It’s no surprise Jenn Graham is a natural entrepreneur. She’s been hustling since the tender age of eight, when she used to sell custom (custom!) order friendship bracelets at her pop-up shop on the back of the school bus. That passion for business took Graham to the top as she became a community activist and leader.
The entrepreneur left her gig at a design studio and jumped head first into non-profit brand design — first with TEDx Atlanta and then led the redesign of Atlanta Streets Alive. Now, as a social innovator designer and CEO at Aha! Strategy and CEO of her new startup Civic Dinners, Graham hopes to spark important conversations about infrastructure, education, and ongoing social issues in the city and beyond. She’s also currently leading the Atlanta Regional Commission’s Millennial Advisory Panel. Like we said, her passion for entrepreneurship and this city are strong.
Get the scoop on how she stays on top of her global team, why community engagement is important for your brand, and what made her fall in love with Atlanta.
How did you decide to make the jump from your 9-5 to your own business? What are some things you wish you knew then that you know now?
I’ve been an entrepreneur since I was 8 years old, [laughs] selling cookies and lemonade from the sidewalk. I knew it was a matter of time before I would launch out on my own, and gave myself 5-6 years to learn as much as possible, make lots of mistakes, and grow a set of skills from account management to strategy to design. The final push out of the nest, so to speak, was the culmination of many things. 1) I had just finished organizing (co)lab summit with Leadership Atlanta that was amazing, all consuming and one of the greatest risks Atlanta has ever taken and 2) Atlanta Streets Alive was taking off.
Both of these projects were pivotal in my development as a leader and as a community activist, and between the two, I felt that my best work would only come if I aligned my skills with my heart. And my heart kept pointing me towards work in early childhood education, alternative transportation and community engagement. I knew that to do that kind of work, I’d have to go lean. So I jumped! And thanks to my supportive mentors, amazing clients, and an insane work ethic, it’s worked out really, really well. I wish I would have known how easy it is to work for oneself, as I would have done it sooner. The freedom to choose my clients, my projects and my team is electrifying. You can do great work for great organizations and still have a great life.
You took over the branding of Atlanta Streets Alive near the beginning. How did you approach the project and what elements were important to make the brand succeed?
Atlanta Streets Alive was my very first community-based branding initiative. I’d been fascinated by the concept and experienced it on Edgewood that summer in 2011. But I had noticed that the original brand wasn’t nearly as exciting as the idea. So when I dove into the rebrand of Atlanta Streets Alive, I strived to recreate the feeling of being a kid again, as if going to the circus for the first time. The new brand helped create a sense of wonder, mystery, magic, spontaneity, participation and ultimately “human-powered amusement.” What has made this brand so exciting is that the brand reflects the experience. It’s a bit unpolished, edgy, authentic and perhaps even rebellious. You can’t ignore it and that’s what makes it so lovable. It has a point of view, a reason for being, and that’s to get more people out to experience streets designed for people, even if it’s only temporary.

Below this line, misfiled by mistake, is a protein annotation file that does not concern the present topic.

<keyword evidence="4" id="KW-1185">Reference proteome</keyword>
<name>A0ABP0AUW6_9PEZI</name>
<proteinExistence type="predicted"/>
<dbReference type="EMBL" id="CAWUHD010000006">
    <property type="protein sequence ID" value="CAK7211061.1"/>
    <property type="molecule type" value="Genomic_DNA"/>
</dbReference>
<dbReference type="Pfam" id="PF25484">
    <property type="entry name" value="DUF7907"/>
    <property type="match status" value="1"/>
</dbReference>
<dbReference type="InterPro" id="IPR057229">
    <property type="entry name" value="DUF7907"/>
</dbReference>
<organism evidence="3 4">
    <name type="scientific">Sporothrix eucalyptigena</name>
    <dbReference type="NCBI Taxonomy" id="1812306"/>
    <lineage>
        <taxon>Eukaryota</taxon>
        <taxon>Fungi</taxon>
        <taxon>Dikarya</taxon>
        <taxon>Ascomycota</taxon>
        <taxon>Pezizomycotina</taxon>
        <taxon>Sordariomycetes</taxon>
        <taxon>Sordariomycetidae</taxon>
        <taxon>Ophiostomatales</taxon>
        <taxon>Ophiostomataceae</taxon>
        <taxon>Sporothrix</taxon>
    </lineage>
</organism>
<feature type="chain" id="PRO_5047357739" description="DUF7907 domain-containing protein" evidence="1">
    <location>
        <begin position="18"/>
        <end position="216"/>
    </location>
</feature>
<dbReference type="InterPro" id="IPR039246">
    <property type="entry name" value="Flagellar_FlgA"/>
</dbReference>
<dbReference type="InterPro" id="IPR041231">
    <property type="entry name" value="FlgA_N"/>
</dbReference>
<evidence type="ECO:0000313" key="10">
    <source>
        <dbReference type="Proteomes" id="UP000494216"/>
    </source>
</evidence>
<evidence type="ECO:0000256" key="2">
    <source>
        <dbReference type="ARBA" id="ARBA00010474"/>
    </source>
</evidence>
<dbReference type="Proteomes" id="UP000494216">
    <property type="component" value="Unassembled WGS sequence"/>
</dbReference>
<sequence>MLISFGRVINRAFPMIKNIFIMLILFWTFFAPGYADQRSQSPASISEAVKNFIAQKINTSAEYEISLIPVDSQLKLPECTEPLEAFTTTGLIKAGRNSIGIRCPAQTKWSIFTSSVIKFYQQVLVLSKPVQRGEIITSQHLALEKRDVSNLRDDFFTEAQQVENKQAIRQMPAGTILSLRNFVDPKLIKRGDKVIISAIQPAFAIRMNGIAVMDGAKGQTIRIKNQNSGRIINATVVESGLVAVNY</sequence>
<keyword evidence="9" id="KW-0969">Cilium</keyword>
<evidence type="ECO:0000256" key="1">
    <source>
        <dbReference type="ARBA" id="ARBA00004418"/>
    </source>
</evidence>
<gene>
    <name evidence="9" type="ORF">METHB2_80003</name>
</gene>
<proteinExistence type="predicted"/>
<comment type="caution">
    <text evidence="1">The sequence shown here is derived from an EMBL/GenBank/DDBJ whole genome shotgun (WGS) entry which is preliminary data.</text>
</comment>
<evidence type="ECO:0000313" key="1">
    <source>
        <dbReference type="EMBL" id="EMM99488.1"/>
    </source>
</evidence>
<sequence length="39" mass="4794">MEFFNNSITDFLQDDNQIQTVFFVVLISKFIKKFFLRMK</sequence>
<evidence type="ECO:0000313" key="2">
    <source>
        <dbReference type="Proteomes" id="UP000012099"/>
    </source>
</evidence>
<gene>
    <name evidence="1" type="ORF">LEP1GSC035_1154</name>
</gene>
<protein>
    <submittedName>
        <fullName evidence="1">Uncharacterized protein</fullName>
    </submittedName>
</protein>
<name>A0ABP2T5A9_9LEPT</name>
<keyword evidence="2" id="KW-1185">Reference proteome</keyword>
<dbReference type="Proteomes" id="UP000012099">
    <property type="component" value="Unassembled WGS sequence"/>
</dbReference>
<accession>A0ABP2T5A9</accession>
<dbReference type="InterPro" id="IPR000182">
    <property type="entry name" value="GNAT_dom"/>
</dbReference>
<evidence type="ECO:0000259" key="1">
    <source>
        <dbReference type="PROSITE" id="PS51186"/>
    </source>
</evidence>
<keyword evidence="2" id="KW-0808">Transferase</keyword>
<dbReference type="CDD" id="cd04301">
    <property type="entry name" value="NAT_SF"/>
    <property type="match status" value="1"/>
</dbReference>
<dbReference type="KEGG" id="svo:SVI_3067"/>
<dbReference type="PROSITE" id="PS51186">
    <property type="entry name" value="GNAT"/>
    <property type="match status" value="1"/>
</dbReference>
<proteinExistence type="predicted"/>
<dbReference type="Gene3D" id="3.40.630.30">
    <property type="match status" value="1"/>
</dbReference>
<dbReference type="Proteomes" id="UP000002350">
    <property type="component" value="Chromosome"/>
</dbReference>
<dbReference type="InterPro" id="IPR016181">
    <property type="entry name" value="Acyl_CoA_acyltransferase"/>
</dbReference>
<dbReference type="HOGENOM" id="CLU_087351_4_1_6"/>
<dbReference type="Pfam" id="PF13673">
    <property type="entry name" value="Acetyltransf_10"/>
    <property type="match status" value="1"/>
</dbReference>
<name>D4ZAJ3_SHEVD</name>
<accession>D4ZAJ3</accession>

Your team is spread around the world. How do you manage them and stay on top of projects?
I have a fantastic team! I’ve been lucky to meet super talented people with a wide range of skills, which allows me to cobble together specific teams for specific projects. I’d have to say the most challenging part is keeping up with time zones, especially when traveling. But between Google calendar, email, Slack, open communication, solid follow-through and lots and lots of trust, we manage to stay on top of projects and key deadlines. I’d say the key to successful project management is a defined scope, proper estimation of time up front, and clear budget. I take pride in that I have super talented people excited to work on these projects not only to get paid, but mostly to do great work for the community and really make a difference. We believe in using our talents for good, and always keeping that front and center helps make sure the work is award-worthy and that our clients are thrilled.
As Atlanta becomes a large hub for tech and enterprise, why is community engagement an integral part of a company’s brand?
As a Millennial, I have profound respect for the power of technology and can’t imagine my life without the smartphone. But with technology comes great responsibility and we must not let it distract us from our most pressing challenges, especially those that aren’t solved by quick clicks. Instead, we crave experiences. We want to be part of the change. So how might tech companies in Atlanta reimagine experiences and help us solve some of our not-so-sexy challenges? For example, Civic Dinners is a new startup I’m leading, and its purpose is to reimagine our experience of democracy. Its brand is similar in spirit to Atlanta Streets Alive, in that it’s all about creating shared experiences that are fun, social and meaningful.